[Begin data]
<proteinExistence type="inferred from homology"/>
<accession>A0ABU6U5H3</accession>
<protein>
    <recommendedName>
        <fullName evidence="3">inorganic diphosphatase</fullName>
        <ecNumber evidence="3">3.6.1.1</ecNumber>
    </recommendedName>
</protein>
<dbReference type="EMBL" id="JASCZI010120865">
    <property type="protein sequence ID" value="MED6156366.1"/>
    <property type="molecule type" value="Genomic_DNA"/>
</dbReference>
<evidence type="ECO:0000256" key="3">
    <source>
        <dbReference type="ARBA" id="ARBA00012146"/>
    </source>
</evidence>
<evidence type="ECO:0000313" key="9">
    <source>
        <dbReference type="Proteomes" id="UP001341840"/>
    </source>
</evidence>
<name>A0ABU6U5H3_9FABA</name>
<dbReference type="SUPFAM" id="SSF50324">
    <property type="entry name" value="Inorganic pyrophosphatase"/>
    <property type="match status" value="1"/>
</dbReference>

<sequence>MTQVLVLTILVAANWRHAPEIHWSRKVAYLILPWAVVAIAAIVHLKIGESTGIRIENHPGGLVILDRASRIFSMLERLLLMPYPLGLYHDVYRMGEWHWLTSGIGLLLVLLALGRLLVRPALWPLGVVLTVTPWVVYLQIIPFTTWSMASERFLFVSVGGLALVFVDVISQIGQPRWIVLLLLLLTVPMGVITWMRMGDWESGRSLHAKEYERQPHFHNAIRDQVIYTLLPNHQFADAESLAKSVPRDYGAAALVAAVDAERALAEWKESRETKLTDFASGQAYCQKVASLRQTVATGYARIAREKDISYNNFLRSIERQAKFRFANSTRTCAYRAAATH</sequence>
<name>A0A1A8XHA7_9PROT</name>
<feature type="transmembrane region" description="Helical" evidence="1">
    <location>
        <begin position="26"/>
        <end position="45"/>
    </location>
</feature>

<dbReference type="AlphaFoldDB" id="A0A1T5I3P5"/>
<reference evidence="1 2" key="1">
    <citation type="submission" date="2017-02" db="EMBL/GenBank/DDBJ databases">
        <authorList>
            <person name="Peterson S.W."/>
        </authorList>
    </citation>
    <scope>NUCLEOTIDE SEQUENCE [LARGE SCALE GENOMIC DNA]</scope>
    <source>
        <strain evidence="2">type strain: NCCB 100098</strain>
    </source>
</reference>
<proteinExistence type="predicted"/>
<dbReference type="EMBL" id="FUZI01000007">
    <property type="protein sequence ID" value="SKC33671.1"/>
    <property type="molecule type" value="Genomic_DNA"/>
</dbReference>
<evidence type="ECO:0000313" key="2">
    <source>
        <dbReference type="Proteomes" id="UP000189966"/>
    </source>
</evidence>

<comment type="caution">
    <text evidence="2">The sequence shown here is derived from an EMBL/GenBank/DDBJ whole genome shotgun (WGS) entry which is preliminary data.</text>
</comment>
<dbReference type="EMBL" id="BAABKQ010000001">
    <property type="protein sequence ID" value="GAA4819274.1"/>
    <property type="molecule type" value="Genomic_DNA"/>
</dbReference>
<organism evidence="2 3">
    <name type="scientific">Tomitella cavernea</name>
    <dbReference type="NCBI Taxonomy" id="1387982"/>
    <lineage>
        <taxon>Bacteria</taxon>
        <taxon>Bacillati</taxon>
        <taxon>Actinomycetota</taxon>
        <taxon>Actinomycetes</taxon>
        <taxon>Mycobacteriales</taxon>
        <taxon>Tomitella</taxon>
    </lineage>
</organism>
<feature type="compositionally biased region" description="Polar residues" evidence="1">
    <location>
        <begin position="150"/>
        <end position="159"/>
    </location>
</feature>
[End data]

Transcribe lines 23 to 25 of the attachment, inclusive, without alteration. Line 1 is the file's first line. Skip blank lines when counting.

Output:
<name>A0ABU6U5H3_9FABA</name>
<dbReference type="SUPFAM" id="SSF50324">
    <property type="entry name" value="Inorganic pyrophosphatase"/>